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Journal of Bionic Engineering

, Volume 9, Issue 2, pp 211–223 | Cite as

Can Quick Release Experiments Reveal the Muscle Structure? A Bionic Approach

  • D. F. B. HaeufleEmail author
  • M. Günther
  • R. Blickhan
  • S. Schmitt
Article

Abstract

The goal of this study was to understand the macroscopic mechanical structure and function of biological muscle with respect to its dynamic role in the contraction. A recently published muscle model, deriving the hyperbolic force-velocity relation from first-order mechanical principles, predicts different force-velocity operating points for different load situations. With a new approach, this model could be simplified and thus, transferred into a numerical simulation and a hardware experiment. Two types of quick release experiments were performed in simulation and with the hardware setup, which represent two extreme cases of the contraction dynamics: against a constant force (isotonic) and against an inertial mass. Both experiments revealed hyperbolic or hyperbolic-like force-velocity relations. Interestingly, the analytical model not only predicts these extreme cases, but also additionally all contraction states in between. It was possible to validate these predictions with the numerical model and the hardware experiment. These results prove that the origin of the hyperbolic force-velocity relation can be mechanically explained on a macroscopic level by the dynamical interaction of three mechanical elements. The implications for the interpretation of biological muscle experiments and the realization of muscle-like bionic actuators are discussed.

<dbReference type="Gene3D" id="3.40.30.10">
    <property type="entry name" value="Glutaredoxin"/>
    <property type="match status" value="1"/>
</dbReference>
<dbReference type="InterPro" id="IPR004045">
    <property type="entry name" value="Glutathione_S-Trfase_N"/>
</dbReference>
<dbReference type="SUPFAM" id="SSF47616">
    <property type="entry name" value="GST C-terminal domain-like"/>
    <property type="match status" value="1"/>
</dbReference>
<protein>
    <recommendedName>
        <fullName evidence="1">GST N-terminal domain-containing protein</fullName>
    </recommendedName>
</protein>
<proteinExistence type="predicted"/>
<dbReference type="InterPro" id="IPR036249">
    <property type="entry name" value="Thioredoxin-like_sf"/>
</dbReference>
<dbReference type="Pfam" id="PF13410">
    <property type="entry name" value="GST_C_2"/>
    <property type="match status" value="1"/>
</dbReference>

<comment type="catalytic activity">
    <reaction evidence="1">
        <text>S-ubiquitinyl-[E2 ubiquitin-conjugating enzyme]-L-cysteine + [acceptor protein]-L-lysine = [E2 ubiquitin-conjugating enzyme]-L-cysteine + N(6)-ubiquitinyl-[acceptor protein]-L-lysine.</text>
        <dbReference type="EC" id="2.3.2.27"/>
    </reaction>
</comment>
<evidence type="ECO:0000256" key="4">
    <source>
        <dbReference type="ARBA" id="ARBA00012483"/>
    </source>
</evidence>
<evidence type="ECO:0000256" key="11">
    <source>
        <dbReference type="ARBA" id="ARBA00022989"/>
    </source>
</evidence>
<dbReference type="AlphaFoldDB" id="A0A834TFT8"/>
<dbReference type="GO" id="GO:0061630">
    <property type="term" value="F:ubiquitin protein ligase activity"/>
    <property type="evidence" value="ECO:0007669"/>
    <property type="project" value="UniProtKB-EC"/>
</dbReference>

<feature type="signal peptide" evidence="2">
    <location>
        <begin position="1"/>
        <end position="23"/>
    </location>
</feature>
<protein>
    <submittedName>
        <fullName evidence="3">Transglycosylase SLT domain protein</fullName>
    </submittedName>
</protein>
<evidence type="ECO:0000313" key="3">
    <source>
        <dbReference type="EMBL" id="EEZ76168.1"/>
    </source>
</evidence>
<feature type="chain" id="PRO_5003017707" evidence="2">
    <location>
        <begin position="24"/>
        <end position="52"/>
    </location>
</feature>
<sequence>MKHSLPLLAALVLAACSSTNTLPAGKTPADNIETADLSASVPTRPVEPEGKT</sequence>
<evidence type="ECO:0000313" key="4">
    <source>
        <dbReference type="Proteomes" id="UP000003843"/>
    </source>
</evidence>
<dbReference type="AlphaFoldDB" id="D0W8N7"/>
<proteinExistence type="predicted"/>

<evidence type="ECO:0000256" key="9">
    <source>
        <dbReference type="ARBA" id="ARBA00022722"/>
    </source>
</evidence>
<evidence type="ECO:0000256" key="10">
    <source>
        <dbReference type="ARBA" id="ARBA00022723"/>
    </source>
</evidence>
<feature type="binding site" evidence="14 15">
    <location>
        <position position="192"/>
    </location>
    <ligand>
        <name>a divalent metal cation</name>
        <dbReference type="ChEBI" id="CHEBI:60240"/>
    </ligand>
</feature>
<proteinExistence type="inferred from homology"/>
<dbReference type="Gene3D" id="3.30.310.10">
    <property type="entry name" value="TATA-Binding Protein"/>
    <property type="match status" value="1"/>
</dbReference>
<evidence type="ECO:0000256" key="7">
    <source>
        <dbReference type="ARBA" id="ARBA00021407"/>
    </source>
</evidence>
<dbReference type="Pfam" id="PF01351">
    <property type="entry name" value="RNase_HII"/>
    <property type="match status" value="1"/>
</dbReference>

Keywords

force-velocity relation isotonic quick release proof of concept artificial muscle 

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Copyright information

© Jilin University 2012

Authors and Affiliations

  • D. F. B. Haeufle
    • 1
    • 2
    Email author
  • M. Günther
    • 1
    • 2
  • R. Blickhan
    • 3
  • S. Schmitt
    • 1
    • 2
  1. 1.Institute of Sports and Exercise-ScienceUniversity of StuttgartStuttgartGermany
  2. 2.Stuttgart Research Centre for Simulation Technology (SRC SimTech)University of StuttgartStuttgartGermany
  3. 3.Institute of Motion ScienceFriedrich-Schiller-UniversityJenaGermany

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